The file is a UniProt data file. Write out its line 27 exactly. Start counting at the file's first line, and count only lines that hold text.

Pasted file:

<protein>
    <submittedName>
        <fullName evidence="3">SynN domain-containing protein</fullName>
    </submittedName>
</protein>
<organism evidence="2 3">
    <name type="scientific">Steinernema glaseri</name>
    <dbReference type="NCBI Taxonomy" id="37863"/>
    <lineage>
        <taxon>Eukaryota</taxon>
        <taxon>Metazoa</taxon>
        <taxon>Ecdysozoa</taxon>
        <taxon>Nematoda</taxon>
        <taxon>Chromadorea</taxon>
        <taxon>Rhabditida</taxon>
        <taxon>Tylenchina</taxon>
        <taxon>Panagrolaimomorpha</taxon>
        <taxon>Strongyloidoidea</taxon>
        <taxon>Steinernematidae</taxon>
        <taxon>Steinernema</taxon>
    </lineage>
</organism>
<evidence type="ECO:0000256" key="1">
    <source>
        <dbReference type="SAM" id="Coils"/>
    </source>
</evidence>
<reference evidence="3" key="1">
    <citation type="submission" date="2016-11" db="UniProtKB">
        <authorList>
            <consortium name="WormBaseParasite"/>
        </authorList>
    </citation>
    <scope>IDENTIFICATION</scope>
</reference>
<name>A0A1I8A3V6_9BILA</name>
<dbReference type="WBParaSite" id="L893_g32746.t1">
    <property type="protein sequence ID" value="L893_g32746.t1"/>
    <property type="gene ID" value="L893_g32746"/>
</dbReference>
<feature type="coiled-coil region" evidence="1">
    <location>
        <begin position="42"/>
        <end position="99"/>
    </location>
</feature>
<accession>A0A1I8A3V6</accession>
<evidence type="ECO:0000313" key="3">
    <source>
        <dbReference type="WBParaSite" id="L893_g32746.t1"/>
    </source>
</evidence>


</evidence>